Terry, I did do a pricing and research exercise before purchase, comparing a UK car and a US car. My brief was to drive a Ferrari within my budget before I got too old to remember which side the steering wheel was on! The currency xchange has always been a bit of an issue with GBP/AUD whereas the same is counter with AUD/USD when the USD is down AUD, is up (and so is GBP) and the prices on offer have always been higher in the UK than USA (forex comparison) It would have owed me more if I bought in UK and inherited the potential of corrosion related challenges as some Australian owners have had to endure. Yes, my car came from Illinois originally, but the level of corrosion(Dan Harrison drove it daily for 10 yrs) is minimal (and superficial) considering the usage it got.

The price you have compared is accurate....after mine arrived and full costs incurred to get it approved and registered owes me quite a bit less than US $59K the steering wheel is on the wrong side of course, but the brief was achieved.

Cheers
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post #7 of 17 Old 12-14-2012, 09:23 PM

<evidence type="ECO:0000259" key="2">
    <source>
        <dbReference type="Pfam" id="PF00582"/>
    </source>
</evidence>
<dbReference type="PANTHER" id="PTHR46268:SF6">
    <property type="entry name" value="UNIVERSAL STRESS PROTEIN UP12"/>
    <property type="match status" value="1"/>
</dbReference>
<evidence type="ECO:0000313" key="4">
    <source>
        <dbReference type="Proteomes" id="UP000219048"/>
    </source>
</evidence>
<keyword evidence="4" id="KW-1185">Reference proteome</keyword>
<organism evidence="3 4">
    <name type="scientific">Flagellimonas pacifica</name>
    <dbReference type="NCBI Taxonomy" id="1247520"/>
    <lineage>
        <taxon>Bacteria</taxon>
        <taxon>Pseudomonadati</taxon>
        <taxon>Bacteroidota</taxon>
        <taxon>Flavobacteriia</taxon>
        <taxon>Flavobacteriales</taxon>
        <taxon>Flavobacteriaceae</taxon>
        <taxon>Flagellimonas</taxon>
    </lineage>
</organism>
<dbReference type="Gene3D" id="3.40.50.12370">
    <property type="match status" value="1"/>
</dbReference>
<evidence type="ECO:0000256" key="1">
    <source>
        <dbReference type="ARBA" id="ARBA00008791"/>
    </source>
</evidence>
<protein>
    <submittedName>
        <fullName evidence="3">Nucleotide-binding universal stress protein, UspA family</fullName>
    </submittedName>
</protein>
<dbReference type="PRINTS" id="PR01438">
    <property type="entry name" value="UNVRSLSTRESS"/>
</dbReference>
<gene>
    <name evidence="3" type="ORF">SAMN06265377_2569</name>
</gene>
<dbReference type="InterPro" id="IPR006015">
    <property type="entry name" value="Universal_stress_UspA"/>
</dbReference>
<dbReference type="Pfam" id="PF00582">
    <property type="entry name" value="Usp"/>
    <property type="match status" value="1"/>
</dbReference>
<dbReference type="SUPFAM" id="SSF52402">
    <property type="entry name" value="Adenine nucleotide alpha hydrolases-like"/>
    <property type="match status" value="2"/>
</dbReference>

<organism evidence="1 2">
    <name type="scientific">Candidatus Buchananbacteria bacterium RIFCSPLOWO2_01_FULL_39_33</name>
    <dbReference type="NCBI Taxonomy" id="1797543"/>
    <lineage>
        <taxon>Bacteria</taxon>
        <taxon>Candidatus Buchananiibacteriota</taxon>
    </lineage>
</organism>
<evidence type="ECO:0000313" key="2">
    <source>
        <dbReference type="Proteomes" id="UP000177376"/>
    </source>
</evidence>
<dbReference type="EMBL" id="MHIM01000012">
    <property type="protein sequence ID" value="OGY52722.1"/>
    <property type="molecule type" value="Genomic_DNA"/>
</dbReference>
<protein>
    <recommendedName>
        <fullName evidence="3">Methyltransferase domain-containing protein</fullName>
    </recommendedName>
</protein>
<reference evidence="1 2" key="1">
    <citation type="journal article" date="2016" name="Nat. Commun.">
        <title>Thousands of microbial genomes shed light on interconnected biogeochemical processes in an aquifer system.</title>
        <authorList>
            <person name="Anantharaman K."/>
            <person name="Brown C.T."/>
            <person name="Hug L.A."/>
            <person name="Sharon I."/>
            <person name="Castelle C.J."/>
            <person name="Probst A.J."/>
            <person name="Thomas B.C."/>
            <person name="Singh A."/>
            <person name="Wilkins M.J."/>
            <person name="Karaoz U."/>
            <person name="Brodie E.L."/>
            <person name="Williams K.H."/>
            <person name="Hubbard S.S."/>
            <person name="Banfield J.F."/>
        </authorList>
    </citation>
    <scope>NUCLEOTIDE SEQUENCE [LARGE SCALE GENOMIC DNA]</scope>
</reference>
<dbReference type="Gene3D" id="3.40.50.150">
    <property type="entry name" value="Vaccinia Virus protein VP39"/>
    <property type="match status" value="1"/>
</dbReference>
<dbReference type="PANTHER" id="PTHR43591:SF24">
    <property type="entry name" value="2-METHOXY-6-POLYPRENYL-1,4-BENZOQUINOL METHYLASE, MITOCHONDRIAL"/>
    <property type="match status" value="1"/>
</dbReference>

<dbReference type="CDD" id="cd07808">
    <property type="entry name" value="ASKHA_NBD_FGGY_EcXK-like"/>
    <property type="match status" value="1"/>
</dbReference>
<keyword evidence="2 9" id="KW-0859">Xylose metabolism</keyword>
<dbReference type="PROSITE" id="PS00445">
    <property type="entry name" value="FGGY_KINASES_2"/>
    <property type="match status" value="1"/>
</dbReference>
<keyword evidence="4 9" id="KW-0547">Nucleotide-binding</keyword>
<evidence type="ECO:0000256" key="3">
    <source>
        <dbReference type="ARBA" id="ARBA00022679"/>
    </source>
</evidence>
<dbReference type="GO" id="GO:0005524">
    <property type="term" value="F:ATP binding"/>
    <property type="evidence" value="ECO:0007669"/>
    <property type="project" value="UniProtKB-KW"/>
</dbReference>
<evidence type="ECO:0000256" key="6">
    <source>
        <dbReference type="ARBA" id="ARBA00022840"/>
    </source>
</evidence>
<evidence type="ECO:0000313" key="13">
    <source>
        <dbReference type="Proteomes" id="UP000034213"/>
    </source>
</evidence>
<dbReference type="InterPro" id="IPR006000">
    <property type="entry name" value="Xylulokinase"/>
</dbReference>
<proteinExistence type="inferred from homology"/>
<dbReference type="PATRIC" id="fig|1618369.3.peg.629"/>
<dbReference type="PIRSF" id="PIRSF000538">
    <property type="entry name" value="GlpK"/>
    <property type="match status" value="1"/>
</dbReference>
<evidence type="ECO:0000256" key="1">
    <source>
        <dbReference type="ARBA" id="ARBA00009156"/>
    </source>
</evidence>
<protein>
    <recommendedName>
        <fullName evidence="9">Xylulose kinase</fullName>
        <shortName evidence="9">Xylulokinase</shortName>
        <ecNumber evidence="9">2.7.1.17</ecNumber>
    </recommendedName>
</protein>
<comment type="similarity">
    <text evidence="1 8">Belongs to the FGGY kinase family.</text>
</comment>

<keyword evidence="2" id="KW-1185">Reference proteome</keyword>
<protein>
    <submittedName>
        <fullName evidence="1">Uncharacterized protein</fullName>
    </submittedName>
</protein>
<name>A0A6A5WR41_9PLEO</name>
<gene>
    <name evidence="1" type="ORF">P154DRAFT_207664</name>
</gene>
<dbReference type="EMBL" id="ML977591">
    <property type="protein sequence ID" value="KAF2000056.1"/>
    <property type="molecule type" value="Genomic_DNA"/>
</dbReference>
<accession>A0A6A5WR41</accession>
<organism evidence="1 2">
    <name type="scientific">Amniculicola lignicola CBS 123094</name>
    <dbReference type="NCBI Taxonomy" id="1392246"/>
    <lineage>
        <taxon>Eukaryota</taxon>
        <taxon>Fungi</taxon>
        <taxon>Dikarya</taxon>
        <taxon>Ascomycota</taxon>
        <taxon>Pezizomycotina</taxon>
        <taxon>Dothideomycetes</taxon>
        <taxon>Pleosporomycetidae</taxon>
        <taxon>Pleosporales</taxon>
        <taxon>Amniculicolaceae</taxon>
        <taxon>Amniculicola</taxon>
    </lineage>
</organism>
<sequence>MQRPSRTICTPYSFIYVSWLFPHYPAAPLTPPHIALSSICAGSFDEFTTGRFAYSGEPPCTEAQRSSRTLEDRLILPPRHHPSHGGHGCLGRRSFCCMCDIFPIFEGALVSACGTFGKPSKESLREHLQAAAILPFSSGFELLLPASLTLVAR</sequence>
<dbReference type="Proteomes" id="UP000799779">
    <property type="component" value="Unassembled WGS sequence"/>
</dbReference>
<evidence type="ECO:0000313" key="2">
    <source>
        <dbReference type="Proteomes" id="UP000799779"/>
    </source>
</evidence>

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Pete- By 85, Ferrari had pretty good rust-proofing processes, so was surprised to hear people were having problems.

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post #8 of 17 Old 12-14-2012, 10:19 PM Thread Starter
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rust proofing

Yes it is surprising Terry, Very early in the piece I recall following a thread on a Victorian owner in Oz , replacing the complete sill panels on his TR (very low miles) due to rust.

I guess the same issue would arise from time to time on US cars on the NE seaboard or where winters are harsh. , I have not at this stage though had my car on a hoist with all of the undercarriage shields removed for a serious inspection for cancer, but considering I have broached this issue; it will probably eat away at me
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post #9 of 17 Old 07-01-2013, 04:02 AM